A psychological drama based on a real-life protagonist provides an opportunity for Elisabeth Moss to shine snarkily in Josephine Decker’s Shirley at #LFF
Josephine Decker’s latest film Shirley is a psychological drama which, perhaps unusually for a biopic, blurs the lines between reality and fiction in a combination of gothic horror and domestic drama.
Shirley Jackson was a writer and faculty wife, prone to overuse of prescription medication, alcohol and cigarettes and at the point we meet her in Shirley, also suffering from writer’s block. Elisabeth Moss puts on the winged spectacles and drab clothing to play Shirley and her vicious presence demands attention whenever she is on screen. Her life with husband Stanley (an extremely creepy Michael Stuhlbarg) is complicated; their relationship has shades of Who’s Afraid of Virginia Woolf? about it and it’s often difficult to see which of the two is gaslighting the most.
Into this emotionally compromised household arrives Fred (Logan Lerman) to take up a place as Stanley’s research assistant, and his wife Rose (Odessa Young) who unwillingly becomes housekeeper and minder to Shirley while The Men are At Work. The relationship between the two women increases in emotional intensity as Shirley manipulates Rose into becoming her own research assistant, providing fodder for Shirley’s next story which she is now inspired to write.
Moss characterises Shirley as abrasive and manipulative, but also oppressed and hemmed in by society’s norms, with the former being manifestations of the latter. And although only in the early stages of marriage, and a younger generation, Rose too is subject to the same restrictions; although more intelligent than her husband, it is he who goes out to work while she must stay at home. Any ambitions she had are already being stifled – Shirley sees this and, while bonding in her way with Rose over a shared female experience, also exploits the younger woman for her own creative ends. Although emotionally impotent in her marriage, Shirley can exercise creative and psychological power over Rose to produce her novel.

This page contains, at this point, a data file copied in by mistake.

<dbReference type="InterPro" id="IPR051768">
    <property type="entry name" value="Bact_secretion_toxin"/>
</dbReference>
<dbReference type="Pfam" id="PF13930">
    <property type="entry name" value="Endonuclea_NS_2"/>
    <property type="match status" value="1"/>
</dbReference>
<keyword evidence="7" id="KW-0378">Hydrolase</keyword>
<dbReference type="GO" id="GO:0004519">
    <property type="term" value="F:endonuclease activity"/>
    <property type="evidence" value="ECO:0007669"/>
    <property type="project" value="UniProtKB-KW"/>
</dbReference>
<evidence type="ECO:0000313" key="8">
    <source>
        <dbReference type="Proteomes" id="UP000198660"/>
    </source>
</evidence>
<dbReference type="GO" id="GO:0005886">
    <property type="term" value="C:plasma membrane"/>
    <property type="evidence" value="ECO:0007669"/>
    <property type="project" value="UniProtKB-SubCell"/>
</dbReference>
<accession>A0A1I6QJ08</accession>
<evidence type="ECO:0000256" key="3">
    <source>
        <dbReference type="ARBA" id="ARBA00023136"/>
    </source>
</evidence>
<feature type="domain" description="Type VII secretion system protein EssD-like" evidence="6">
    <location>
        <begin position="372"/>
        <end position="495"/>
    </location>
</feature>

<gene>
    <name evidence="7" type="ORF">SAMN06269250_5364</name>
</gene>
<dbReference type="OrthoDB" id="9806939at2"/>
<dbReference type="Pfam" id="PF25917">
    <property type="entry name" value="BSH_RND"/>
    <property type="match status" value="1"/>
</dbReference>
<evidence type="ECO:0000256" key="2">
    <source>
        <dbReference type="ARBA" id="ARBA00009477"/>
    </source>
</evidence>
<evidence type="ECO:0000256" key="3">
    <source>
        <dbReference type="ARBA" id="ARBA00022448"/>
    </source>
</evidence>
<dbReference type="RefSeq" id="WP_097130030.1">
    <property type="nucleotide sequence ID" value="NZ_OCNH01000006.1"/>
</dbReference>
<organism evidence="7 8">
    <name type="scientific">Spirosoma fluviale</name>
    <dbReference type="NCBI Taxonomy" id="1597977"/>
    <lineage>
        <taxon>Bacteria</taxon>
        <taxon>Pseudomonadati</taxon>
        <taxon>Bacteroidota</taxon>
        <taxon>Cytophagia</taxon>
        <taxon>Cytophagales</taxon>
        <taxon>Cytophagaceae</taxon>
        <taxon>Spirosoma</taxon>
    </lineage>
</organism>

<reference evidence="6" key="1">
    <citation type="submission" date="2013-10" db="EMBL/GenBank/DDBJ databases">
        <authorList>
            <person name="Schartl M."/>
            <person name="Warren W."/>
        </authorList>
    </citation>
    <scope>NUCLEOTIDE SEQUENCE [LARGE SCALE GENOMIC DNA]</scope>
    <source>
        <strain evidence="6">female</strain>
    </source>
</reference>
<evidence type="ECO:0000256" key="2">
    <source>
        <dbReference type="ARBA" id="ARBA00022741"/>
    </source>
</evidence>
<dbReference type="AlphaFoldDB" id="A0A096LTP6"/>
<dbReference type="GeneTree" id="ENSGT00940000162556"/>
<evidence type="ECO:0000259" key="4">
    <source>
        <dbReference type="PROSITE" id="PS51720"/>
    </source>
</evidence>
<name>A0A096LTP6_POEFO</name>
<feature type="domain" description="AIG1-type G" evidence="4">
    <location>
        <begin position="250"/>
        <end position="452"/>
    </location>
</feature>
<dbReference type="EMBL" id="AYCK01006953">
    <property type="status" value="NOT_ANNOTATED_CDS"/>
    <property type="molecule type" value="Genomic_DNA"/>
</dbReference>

The strongest performances come from Elisabeth Moss and Michael Stuhlbarg; Stuhlbarg is uncomfortably sleazy and calculating, and for all Stanley’s charisma with his students, a highly unpleasant character. Moss makes the most of the various facets of Shirley’s personality and shines when she is at her most scheming and snarky.
The delineation between fiction, reality and projection in Shirley are deliberately unclear, leaving the viewer delightfully confused and without satisfying resolution. Anything else would have been a disservice to Shirley Jackson and her writing.